When to Use ‘Whomever’: Navigating the Maze

Whomever is a pronoun that means “whatever person” or “no matter who.” 

Whoever means exactly the same. 

The English language is highly versatile and complex. Two words can have the same meaning but they cannot be used interchangeably. 

Many English tutors will disagree with this statement but whoever and whomever are clear examples of this. 

Whoever is used only as the subject, which is in the position of they in a sentence, while whomever is used in the object position is in the position of them.  

For example; They are here. I saw them arrive. 

This article will give an in-depth explanation of how to use whomever.

When to use whomever

These are how to use whomever in your sentences as writers;

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As the Object Pronoun

As we earlier mentioned, Whomever is used in the object position while it is a pronoun. 

Therefore, it is an object pronoun and works like the pronouns him, her, and them.


Give the report to whomever is in the office. 

Invite whomever you please.

When the object person is receiving the action

Use whomever when the “them person” is receiving the action of the verb:

You should invite whomever you please.

We’ll offer the grant to whomever arrives first.

Use in the object position 

Whomever is best used in positions where we usually write them or him or her.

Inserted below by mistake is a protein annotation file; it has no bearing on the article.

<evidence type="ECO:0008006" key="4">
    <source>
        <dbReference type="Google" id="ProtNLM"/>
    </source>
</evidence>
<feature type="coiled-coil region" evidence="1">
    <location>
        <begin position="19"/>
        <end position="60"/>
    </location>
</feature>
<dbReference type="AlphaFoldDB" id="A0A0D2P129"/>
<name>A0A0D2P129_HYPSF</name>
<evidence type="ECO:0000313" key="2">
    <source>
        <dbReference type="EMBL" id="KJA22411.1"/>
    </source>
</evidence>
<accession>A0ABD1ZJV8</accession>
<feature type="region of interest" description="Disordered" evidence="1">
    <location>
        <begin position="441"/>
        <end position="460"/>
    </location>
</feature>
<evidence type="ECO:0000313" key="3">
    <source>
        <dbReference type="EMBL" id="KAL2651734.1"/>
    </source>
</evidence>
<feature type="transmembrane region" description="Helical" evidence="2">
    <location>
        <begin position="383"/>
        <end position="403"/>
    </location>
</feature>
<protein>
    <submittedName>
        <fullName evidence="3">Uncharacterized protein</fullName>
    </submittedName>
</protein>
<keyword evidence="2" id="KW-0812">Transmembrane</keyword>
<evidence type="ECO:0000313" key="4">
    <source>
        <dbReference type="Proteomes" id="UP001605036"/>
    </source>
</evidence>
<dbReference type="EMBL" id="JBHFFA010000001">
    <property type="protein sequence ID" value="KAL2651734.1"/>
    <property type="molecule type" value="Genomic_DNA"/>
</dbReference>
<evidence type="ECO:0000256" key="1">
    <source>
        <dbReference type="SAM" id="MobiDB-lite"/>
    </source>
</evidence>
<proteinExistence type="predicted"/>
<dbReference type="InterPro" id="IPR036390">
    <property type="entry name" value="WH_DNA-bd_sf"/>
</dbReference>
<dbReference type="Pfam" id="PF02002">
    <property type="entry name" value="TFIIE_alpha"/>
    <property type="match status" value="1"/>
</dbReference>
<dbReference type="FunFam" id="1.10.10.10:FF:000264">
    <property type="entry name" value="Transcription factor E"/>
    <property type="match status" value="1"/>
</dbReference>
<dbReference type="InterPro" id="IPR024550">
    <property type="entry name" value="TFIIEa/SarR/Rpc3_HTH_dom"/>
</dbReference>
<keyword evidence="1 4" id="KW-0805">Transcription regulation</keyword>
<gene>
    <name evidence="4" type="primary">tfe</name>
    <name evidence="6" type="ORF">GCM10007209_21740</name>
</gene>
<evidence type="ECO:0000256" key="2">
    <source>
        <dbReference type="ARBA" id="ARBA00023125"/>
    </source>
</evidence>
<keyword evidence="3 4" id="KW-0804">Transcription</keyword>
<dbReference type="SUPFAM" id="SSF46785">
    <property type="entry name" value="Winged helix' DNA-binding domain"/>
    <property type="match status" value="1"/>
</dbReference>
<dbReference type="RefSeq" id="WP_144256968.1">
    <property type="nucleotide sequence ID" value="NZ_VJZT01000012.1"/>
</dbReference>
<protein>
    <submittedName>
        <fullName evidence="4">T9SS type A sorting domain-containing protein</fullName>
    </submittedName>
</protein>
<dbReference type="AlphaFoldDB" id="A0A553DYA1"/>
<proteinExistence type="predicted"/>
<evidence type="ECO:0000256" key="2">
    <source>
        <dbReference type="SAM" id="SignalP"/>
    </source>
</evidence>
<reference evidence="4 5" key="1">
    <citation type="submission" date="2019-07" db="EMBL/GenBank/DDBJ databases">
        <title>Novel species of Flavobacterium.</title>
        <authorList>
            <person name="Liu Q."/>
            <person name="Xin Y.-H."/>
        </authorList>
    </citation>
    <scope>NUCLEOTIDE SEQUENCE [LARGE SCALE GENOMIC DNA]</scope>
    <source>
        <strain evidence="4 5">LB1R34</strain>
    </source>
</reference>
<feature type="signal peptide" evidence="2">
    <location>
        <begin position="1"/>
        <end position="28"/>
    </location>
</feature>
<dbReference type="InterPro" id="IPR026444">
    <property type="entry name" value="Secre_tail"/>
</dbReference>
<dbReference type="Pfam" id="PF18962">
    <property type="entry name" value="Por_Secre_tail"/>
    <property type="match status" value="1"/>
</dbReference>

Correct: She inspires whomever she meets with her story. 

Incorrect: She inspires whoever she meets with her story. 

Incorrect: They’ll hire whoever I recommend. 

Correct: They’ll hire whomever I recommend. 

Incorrect: You should give the scholarship to whoever you think is the best.

Correct: You should give the scholarship to whomever you think is the best. 

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Use just like whom

Just like whomwhomever is an objective pronoun used as the object of sentences, clauses, and phrases.

We know whom is not very popular among writers.  

You can use it in any place where you can also use “me,” “him,” “her,” “them,” or “whom.” 

They refer to the object, which is the person who is receiving the action. 

For example;

Give it to her.

Give it to whomever.

Substituting other pronouns for whoever and whomever

If you want to know the pronoun in a sentence, follow these simple rules. You can use more familiar subject and object pronouns to sort out which is correct to use. 

The rule is who/whoever = he, she, and whom/whomever = him, her

Secondly, the sentence that sounds right is probably correct. 

Correct: Give the book to her.

Incorrect: Give the book to she.

You’re right. 

Give the book to her sounds best. 

Therefore, if you apply the rule, you can substitute whomever in place of her. They are both object pronouns. 

Of course, you know that not all sentences are as easy as this, however, breaking a sentence down to get the object and subject will make it easy to use this rule.  

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If after reading this article you are not confident about using whomever, you can always act the part by rephrasing the sentence. 

There is no shame in replacing the confusing pronouns with another word.